LOS ANGELES (CBS) — A massive asteroid is expected to make a fly-by of our planet Tuesday, but NASA experts warn there is no chance of any impact with the Earth.

The aircraft carrier-sized space rock known as asteroid 2005 YU55 will pass between our orbit and the Moon at approximately 3:28 p.m. tomorrow afternoon.

On average, the distance between the moon and Earth is about 238,854 miles — and YU55 is expected to sail harmlessly through that gap.

With an estimated span of 1,300 feet, YU55 is the largest space rock to have a close encounter with Earth with advance notice in 35 years.

Since astronomers expect the asteroid to approach the planet from the direction of the sun, skywatchers may have their best chance to view the object late in the day of Nov. 8.

Despite reassurances from NASA, the flyby has spawned countless theories on whether YU55 will actually impact the moon or come close enough to the Earth to trigger tsunami waves.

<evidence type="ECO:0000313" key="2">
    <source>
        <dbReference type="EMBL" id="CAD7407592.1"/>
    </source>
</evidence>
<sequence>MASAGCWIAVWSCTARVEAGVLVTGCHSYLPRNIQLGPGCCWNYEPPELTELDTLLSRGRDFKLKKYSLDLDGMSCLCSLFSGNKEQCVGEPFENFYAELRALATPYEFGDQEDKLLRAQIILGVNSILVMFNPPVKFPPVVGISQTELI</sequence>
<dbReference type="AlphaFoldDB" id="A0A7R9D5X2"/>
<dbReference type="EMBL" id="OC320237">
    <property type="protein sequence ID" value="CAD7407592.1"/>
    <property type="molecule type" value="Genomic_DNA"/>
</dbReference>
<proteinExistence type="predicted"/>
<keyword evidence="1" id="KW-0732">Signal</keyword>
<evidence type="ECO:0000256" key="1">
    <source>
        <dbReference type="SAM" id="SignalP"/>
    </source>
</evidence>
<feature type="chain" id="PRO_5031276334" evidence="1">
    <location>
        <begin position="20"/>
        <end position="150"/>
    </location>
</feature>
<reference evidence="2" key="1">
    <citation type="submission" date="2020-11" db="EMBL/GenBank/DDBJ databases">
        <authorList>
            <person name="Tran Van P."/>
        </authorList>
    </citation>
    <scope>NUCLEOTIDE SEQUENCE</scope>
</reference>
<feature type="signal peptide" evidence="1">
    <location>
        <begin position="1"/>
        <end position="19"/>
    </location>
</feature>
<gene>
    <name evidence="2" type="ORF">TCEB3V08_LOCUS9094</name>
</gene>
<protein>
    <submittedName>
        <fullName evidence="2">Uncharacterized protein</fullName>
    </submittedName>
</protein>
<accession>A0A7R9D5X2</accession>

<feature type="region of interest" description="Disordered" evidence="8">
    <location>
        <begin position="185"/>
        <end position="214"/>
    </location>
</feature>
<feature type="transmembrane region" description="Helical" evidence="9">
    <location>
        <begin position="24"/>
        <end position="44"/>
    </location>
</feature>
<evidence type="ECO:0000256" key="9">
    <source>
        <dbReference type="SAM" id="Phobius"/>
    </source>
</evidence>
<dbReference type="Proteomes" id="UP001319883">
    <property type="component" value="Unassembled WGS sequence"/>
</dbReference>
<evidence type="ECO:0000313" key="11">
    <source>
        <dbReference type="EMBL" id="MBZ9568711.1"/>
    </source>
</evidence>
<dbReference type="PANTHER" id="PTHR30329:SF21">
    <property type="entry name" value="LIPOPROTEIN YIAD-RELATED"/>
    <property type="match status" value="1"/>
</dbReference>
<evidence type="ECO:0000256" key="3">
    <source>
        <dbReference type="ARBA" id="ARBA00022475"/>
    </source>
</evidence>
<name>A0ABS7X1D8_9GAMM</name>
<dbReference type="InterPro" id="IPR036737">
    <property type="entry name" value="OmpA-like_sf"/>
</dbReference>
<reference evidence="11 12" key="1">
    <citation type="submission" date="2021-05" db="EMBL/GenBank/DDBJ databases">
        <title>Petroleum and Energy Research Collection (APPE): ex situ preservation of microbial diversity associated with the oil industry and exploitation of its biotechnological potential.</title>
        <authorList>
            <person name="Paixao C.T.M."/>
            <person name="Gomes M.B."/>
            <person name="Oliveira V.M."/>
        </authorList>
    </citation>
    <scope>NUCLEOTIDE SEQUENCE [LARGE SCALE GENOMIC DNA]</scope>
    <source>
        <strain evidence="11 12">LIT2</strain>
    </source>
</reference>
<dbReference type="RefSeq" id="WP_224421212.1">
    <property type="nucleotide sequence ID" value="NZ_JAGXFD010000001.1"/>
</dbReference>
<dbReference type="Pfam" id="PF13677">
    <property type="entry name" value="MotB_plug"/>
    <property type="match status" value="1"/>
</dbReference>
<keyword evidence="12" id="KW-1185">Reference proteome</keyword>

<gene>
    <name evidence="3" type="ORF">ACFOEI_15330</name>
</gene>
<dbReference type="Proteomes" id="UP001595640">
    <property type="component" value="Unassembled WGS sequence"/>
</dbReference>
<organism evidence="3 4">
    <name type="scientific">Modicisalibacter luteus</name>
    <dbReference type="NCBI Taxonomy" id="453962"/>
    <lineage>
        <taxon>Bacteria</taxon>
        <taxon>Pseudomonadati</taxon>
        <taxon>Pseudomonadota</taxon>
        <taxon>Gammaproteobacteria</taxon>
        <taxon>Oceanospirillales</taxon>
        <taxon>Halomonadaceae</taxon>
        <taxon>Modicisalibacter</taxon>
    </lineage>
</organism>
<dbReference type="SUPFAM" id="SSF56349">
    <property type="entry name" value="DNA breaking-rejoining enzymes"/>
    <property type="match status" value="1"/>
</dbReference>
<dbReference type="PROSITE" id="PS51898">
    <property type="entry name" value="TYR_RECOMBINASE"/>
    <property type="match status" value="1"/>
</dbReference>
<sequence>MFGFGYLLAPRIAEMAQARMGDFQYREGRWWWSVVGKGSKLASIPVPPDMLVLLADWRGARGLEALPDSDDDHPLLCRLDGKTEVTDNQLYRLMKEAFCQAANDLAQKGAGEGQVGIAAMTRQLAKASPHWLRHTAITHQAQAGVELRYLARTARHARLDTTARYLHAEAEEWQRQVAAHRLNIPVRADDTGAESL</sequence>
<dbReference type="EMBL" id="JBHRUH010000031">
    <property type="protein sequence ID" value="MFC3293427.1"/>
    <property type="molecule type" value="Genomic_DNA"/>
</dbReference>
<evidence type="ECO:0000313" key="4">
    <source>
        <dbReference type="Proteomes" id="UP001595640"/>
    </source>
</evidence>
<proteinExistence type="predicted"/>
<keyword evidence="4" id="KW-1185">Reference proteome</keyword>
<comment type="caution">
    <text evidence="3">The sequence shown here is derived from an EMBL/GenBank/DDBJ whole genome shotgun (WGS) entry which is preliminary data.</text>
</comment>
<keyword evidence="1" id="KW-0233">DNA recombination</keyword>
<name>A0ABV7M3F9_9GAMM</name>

Such theories are being fueled by the first-ever nationwide test of the Emergency Alert System coinciding with a massive multinational tsunami drill set to take place across the Pacific Rim on Nov. 9-10.

One official with NASA, however, denies the flyby poses any significant risk to the planet.

“There will not be any gravitational interaction that will affect anything on the Earth’s surface,” he said. “It’s just too small of any object going by too quickly.”

To watch the asteroid, click here.


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